Geologic Publications for Mount Rainier
Geologic hazard and floodplain management: Mount Rainier General Management Plan
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Jon L. Riedel
Unpublished Internal Document
National Park Service
Mount Rainier National Park (MORA) is in the process of developing a 20-year General Management Plan (GMP) in time for its 100th anniversary celebration in 1999. This report was prepared to assist planners in managing geologic hazards and floodplains in front country development and visitor use sites. NPS management policy in regard to geologic hazards focuses on saving human life, and avoiding hazard if possible. Further, where facilities must be located in hazard areas, design and siting should include mitigating measures to minimize risk to life and human property.
At MORA, however, most developed areas are in mapped volcanic hazard zones. The designation of Mount Rainier as a Decade Volcano Study Area by the National Research Council in 1994 underscores the seriousness of the volcanic hazards at Mount Rainier. Due to NPS management policy and the considerable hazards at Mount Rainier, a geologic hazard mitigation approach is presented that avoids unrealistic closer of large areas of the park. On a short time scale of 0-5 years, this approach emphasizes education and contingency planning for response to hazards as means of mitigating volcanic hazards at the park. GMP hazard mitigation is focused on longer time scales. The recommended approach is that no new housing, administrative facilities, concessions or overnight visitor facilities be constructed in high hazard zones.
A risk analysis of 23 visitor and administrative sites was conducted to identify the most hazardous and risky sites in the park. This analysis considered hazard, value and vulnerability at each of these sites. Components of hazard in the risk formula included both deterministic and probabilistic factors, while emphasizing the hazard presented by debris flows. Results indicate that White River Campground, Longmire and Cougar Rock Campground are the three sites at highest risk in the park by a large margin. It is recommended that hazard mitigation in the GMP focus on these three areas.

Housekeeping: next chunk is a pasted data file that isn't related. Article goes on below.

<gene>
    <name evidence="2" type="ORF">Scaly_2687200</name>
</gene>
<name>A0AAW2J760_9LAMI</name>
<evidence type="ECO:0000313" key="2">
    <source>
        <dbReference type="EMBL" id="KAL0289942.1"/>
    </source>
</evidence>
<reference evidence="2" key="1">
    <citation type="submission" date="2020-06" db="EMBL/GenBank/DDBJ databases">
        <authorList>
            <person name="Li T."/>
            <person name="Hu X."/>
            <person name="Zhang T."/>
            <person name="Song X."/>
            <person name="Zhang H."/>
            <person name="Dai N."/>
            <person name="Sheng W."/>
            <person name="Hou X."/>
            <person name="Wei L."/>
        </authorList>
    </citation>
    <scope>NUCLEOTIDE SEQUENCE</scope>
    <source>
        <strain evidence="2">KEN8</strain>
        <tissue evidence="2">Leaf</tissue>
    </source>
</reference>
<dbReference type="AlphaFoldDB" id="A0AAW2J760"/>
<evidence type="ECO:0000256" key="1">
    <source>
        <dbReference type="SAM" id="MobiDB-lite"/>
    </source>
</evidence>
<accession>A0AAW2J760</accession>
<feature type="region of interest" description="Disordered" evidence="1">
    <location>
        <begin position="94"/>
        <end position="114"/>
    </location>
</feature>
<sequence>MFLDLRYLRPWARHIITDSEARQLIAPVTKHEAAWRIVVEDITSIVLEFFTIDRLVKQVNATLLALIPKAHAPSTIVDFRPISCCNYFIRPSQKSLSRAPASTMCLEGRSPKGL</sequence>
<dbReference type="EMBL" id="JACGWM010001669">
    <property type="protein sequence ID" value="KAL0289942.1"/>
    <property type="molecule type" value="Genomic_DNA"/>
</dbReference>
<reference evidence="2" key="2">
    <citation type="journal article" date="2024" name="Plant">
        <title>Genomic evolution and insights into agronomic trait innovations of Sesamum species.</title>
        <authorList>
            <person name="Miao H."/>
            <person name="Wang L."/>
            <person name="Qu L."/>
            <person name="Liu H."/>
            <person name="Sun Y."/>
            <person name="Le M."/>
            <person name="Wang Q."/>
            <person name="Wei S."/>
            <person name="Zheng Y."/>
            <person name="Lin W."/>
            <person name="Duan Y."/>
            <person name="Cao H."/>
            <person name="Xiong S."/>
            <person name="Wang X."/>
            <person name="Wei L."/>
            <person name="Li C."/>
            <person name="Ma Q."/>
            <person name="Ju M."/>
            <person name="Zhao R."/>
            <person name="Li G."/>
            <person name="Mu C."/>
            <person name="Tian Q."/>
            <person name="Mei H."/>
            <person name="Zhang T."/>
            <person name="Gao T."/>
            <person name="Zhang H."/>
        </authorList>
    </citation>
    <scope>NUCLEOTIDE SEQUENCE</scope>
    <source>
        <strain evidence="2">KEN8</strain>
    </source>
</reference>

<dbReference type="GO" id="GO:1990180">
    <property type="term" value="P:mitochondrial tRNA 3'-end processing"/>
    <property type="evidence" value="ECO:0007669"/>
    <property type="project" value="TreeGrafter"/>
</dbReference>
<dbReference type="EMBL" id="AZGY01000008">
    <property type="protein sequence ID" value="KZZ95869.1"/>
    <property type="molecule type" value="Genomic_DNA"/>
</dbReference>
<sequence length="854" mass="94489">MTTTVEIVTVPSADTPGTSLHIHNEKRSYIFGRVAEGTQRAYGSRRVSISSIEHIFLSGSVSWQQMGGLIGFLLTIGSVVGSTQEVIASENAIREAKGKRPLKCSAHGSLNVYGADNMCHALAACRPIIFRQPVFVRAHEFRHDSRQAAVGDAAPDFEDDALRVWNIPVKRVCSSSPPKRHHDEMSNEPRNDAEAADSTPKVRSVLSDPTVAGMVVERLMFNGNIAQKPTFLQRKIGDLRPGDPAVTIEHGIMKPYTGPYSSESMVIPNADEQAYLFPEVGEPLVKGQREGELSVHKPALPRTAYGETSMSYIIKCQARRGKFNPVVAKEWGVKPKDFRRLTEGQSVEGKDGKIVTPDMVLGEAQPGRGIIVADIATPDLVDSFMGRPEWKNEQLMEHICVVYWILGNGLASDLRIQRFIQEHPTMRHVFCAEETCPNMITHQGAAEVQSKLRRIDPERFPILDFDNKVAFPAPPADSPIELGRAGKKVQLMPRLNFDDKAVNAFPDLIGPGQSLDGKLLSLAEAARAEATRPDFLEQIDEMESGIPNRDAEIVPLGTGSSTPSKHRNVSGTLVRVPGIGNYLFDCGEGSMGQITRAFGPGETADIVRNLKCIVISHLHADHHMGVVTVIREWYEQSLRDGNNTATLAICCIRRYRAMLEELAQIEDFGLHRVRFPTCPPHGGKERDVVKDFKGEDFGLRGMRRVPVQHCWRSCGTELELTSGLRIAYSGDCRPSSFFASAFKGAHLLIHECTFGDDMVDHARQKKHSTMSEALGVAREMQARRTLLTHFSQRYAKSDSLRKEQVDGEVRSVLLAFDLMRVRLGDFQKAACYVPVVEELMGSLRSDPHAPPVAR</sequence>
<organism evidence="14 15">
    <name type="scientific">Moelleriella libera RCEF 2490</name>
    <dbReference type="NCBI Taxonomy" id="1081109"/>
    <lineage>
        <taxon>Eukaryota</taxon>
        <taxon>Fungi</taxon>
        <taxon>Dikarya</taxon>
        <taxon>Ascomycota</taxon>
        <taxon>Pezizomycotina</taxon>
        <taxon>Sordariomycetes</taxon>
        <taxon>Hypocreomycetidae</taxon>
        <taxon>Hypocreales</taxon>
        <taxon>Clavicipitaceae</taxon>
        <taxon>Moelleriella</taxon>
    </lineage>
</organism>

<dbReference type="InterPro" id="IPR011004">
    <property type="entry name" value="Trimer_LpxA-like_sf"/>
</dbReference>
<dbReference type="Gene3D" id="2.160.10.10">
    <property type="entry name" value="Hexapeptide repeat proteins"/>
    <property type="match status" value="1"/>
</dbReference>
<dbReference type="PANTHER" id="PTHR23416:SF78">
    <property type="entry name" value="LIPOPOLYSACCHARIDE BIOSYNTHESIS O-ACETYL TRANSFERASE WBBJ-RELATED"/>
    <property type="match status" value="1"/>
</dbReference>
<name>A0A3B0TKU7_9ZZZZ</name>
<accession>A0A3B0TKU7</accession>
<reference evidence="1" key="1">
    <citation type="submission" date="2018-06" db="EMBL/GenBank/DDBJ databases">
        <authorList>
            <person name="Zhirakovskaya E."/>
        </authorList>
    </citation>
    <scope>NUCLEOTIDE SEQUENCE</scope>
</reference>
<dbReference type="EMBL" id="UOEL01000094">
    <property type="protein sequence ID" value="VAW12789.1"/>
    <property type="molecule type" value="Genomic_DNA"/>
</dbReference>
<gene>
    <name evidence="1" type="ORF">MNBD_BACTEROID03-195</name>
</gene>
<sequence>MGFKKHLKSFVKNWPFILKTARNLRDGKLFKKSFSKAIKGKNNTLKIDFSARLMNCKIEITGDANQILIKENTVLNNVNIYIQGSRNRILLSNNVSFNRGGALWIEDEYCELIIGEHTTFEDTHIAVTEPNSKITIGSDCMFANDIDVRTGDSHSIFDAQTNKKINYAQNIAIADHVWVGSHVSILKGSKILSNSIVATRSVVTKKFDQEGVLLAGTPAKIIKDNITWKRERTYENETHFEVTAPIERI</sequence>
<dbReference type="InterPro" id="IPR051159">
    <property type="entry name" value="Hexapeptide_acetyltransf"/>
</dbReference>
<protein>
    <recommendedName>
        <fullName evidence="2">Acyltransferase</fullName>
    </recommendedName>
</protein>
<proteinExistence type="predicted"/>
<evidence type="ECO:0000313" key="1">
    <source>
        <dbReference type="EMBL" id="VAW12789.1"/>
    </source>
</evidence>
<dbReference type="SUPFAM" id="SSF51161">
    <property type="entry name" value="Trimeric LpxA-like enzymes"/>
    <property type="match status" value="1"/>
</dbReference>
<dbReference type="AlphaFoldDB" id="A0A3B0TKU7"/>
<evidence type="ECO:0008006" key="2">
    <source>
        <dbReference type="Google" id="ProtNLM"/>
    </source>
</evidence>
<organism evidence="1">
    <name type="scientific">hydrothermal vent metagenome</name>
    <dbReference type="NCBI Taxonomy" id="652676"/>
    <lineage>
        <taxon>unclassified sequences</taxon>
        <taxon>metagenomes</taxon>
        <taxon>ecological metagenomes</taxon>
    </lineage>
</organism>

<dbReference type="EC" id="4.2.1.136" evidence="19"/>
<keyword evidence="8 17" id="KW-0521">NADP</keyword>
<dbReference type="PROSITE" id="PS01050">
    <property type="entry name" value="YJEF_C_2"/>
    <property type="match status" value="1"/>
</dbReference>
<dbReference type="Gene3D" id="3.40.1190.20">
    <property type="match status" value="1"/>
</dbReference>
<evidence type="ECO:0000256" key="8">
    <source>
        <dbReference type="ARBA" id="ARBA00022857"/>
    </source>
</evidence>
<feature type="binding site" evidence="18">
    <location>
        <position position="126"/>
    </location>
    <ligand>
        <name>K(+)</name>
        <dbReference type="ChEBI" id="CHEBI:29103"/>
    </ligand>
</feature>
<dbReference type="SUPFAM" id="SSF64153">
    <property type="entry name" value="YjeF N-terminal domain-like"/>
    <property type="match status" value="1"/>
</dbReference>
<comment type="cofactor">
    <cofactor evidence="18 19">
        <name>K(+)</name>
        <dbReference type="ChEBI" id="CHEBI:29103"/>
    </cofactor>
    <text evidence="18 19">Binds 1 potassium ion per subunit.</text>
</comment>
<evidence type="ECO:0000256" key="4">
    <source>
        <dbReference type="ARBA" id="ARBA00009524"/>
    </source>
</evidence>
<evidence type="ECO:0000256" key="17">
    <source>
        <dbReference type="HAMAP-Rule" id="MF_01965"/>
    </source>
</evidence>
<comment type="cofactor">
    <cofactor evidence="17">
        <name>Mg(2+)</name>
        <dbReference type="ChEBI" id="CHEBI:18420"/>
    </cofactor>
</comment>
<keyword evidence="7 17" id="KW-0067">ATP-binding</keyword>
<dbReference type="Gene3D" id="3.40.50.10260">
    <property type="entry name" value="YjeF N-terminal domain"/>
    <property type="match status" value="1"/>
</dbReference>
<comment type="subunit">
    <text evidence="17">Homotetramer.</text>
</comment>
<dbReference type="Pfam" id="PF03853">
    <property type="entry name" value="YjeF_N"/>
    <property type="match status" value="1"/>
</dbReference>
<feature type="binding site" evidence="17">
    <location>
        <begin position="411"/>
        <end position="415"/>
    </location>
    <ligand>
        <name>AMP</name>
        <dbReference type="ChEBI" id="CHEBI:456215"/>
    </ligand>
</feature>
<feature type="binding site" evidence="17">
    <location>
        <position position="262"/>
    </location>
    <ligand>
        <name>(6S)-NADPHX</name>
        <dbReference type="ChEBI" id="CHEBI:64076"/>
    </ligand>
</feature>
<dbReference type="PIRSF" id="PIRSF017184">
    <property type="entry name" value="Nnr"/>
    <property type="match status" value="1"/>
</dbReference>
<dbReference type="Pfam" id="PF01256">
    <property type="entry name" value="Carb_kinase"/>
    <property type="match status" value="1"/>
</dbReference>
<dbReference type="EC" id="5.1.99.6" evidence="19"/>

White River Campground is by far the most hazardous and risky site at MORA with a hazard score two times greater than that of the next most hazardous site, Camp Schurman. High hazard score at White River Campground is due to the site's proximity to the volcano, location below fractured, hydrothermally weakened rocks on Little Tahoma Peak, and position next to the floodplain of White River.
Nonvolcanic geologic hazards are also a concern at MORA. Hazards such as rock falls, snow avalanches and landslides occur at sites scattered throughout the park.
The risk analysis and field studies also showed that the portion of Tahoma Woods north of highway 706 is an appropriate place for future developments. Trenches dug in spring 1995 indicate that this site has not been inundated by a debris flow in the past 10,000 years. Further, Tahoma Woods is outside case II and case III debris flow inundation zones, which have the most frequent recurrence intervals.
Floodplain management at MORA floows the NPS Floodplain Management Guideline (1993). Ten of 23 developed sites, which are primarily day use areas and entrances, are actions that are excepted from compliance with the guideline. Preliminary floodplain assessments at 13 other sites indicate that only three sites are within regulatory floodplains. Detailed floodplain studies were conducted at Longmire, Carbon Entrance and Ipsut Campground to provide information that will allow these sites to be in compliance with the guideline. Walk-in sites at Ipsut and Loop-C of Ohanapecosh campgrounds are recommended for temporary seasonal closure during periods of high river flow in spring and early winter.
Floodplains at MORA are as dynamic as at any NPS area, due to the movement of vast amounts of water and glacial sediment carried by the large rivers down the steep slopes of the volcano. It is estimated that because of rapid rates of deposition and erosion, typical floodplain mapping techniques would be inaccurate in as little as 10 years after completion. Therefore, it is recommended that floodplain boundaries be drawn conservatively, without the use of expensive hydraulic modeling techniques. Further, stream gaging stations place on the large rivers of the park would provide important information to managers on rates of stream channel deposition and channel instability.
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In Text Citation:
Riedel (1997) or (Riedel, 1997)
Riedel, J.L., 1997, Geologic hazard and floodplain management: Mount Rainier General Management Plan: Unpublished Internal Document, National Park Service, 99 p..